This is an important consideration for any would-be podcasters. Between them, Shaw and Saccucci have a substantial following — their combined Instagram followers clock in at 7,321 — and according to the Canadian Podcast Listener survey from 2018, that built-in social media audience is the second most popular way by which listeners discover new podcasts. Recommendations by family and friends are the first.

“Humour first, everything else second.”

— Natalie Shaw, co-host of The Prairie Kweens podcast

Even with their substantial social media presence, at the time of their interview, The Prairie Kweens podcast was only averaging 137 unique downloads per episode. It’s not an inconsiderable number, but for a podcast to be considered successful (read: lucrative), it needs to average 50,000 downloads, according to Jordan Harbringer, host of The Jordan Harbringer Show, and former host and co-founder of The Art of Charm podcast. For Har- bringer, 50,000 downloads is the magic number not only because it indicates a stable audience, it’s also the minimum for landing a contract with a network, which then yields major ad revenue.

For now, though, Shaw and Saccucci are motivated more by creative desire than by capital. “It’s a passion project hobby,” Shaw says, and also something that might support their careers. “In applying for masters programs and in talking to professors who could refer me, I’ve asked them: Is a podcast a valid thing to put on my CV? And they’re like: Yes! One hundred per cent! Especial- ly for creative writing stream programs. So I think that there’s a lot of really positive things that have come out of it for us already.”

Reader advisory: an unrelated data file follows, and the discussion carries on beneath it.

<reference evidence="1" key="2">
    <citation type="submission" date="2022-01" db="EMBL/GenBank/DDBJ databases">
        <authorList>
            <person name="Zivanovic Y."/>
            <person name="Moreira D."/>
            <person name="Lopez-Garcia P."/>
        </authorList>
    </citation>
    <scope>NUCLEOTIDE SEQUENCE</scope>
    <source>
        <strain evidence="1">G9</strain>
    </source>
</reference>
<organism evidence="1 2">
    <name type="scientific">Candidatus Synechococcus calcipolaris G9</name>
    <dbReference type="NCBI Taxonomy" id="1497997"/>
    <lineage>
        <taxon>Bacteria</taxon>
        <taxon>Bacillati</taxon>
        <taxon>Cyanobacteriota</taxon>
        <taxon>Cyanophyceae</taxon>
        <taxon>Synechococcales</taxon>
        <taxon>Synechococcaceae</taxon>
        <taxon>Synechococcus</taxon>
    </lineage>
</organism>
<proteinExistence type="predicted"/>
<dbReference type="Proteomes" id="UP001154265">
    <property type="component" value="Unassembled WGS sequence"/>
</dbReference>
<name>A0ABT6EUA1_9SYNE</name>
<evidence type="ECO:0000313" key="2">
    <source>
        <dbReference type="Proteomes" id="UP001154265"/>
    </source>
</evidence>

Saccucci feels similarly. “I saw a really startling statistic,” he says, “that three to eight readers is the average for a peer-reviewed article. So on our podcast, having hundreds of listeners … that makes me think seriously about what my role is as a researcher and educator, and I think podcasting as a form of public pedagogy becomes important.”

“That’s kind of my goal in making time for (The Prairie Kweens),” Shaw continues, “it has to be worth it. It can’t just be Brent and I shooting the shit for an hour. I want people coming out from listening- ing to have learned something, to feel strongly about something.”

When choosing just what their listeners might feel strongly about, Shaw and Saccucci used themselves as models. The first three episodes are predominantly rooted in the pair’s own personal experiences with adult friendships, work, and ending relationships. While the co-hosts acknowledge that these experiences might not be universal, they figured the topics were nonetheless generationally relatable, and would therefore automatically engage the “millennial malcontent” that Shaw and Saccucci have named as their target audience. “It’s our lived experience of the topics that listeners want to listen to,” says Saccucci, adding that, “The content matters to your life because you’re living it, as a millennial.”